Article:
• 3 Months Ago
      This is a funny circus to watch. First Toyota says that the Volt with it's series hybrid design will be less efficient than it's own parallel hybrid design (total FUD), now Honda is saying that it's "kindof pointless". Uh-huh. "Our products are better", "No ours are better!" Meanwhile they just got leapfrogged by GM (at least in drivetrain technology, though the Volt itself may or may not turn out to be that great of a car). I guess if you say "our products are better" enough times people will start believing you... it seems to work with politics, so why not business?
      • 3 Months Ago
      Evan, I'm not sure if you got the full import of what I was saying. Yes, GM are responding to what consumers want, and that's commendable up to a point -- but there should be some role for educating and influencing consumers in a positive direction too.

      Up to now the Big Three in the USA have been actively goading their customers into buying the bigger, more expensive, and therefore more lucrative products. They spent millions on advertising and other promotions, convincing people to buy Hummers and Excursions to haul their groceries. Then they turned to regulators and legislators and shrugged helplessly: "There's nothing we can do about it! We're just making what the people demand!"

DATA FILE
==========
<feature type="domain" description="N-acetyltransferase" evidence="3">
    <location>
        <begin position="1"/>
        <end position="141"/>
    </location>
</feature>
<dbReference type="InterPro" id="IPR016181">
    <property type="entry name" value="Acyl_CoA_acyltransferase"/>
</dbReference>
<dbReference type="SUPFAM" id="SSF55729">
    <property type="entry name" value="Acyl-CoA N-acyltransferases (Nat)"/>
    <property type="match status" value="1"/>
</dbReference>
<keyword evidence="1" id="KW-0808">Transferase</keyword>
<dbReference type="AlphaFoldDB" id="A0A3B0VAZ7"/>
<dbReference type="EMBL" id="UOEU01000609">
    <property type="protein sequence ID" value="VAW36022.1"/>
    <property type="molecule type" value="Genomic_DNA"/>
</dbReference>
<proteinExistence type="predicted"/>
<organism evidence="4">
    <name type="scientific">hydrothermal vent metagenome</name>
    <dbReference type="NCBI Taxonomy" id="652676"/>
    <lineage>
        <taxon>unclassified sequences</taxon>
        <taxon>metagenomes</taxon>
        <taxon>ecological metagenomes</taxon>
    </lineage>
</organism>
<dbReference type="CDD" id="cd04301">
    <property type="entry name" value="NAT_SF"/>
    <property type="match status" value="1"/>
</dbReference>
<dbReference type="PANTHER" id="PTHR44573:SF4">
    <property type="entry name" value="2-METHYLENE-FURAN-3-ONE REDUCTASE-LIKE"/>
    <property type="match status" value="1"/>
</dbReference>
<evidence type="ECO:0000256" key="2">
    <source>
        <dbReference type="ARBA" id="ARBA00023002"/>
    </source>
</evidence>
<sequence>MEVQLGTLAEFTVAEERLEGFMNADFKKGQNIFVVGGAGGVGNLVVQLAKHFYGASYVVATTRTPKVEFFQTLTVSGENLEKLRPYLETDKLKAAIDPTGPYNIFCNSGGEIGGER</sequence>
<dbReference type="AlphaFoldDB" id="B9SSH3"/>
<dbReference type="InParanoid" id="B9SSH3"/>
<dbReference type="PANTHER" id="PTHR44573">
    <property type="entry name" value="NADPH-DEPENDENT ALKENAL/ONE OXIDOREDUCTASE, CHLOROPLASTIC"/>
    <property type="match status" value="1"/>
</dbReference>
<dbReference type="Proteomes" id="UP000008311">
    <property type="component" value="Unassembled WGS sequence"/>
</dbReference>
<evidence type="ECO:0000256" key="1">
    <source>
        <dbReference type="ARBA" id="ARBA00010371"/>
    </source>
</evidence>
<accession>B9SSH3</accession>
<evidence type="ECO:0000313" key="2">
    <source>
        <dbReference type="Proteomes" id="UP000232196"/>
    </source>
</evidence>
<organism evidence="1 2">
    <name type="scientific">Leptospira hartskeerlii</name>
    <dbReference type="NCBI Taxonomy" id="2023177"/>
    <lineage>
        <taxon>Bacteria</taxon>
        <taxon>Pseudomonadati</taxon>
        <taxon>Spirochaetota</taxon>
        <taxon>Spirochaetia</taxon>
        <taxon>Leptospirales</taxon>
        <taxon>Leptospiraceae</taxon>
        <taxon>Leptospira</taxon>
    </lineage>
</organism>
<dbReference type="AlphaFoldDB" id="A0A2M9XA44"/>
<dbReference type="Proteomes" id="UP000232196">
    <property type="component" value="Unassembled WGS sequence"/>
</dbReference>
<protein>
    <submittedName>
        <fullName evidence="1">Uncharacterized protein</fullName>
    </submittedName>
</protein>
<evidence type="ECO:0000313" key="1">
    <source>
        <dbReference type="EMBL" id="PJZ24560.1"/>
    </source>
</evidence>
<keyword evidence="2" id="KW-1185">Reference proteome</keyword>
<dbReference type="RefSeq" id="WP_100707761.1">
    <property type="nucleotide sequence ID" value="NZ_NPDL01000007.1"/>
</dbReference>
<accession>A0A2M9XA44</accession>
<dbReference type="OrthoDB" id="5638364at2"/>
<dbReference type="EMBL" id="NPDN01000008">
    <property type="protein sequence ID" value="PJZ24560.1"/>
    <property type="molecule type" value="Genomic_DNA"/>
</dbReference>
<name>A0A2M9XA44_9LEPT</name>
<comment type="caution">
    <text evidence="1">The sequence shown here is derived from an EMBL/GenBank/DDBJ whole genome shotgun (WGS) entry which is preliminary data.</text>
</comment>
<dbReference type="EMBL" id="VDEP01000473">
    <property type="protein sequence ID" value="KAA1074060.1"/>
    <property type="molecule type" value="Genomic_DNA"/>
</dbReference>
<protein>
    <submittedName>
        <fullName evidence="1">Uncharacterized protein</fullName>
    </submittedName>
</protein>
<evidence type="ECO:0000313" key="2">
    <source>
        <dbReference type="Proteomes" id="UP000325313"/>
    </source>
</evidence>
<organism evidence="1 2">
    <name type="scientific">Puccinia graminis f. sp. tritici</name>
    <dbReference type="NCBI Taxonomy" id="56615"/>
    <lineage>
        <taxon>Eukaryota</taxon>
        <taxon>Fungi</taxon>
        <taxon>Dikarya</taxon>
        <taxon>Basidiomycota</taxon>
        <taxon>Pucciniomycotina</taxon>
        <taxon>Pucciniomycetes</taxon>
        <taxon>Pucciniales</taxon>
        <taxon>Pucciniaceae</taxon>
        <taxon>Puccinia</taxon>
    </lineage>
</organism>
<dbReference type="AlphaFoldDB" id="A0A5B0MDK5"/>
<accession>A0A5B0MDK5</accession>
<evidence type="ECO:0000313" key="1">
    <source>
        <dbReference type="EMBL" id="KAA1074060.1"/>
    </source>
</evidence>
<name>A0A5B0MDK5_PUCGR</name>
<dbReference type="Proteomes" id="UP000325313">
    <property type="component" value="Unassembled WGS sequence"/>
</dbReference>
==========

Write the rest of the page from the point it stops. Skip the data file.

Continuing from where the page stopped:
• 7 Years Ago
      Honda is renown for superlative design, so this is other than typical nay-saying from Detroit. (BTW: Ricky has yet to come around; the Board muzzled his continually shooting down plug-in hybrids.

      What I would surmise is that Honda is ahead of the game with PEM fuel cells and wants everybody on the Honda Hydrogen Home Highway. Where President Takeo errs is thinking there will be enough time for people to switch to a Hydrogen economy.

      The smarter path is to build range extenders as an option. You want PEM fuel cell, it will cost you umpity-scrump yem; you want HCCI, it will cost you fewer dollars; you want a diesel that can run on E100, even less Euros.

      But it is all modular, so you can swap whichever for the other, while many running of mega-joules from the Grid, Alfonzo of the Outrageous Tie!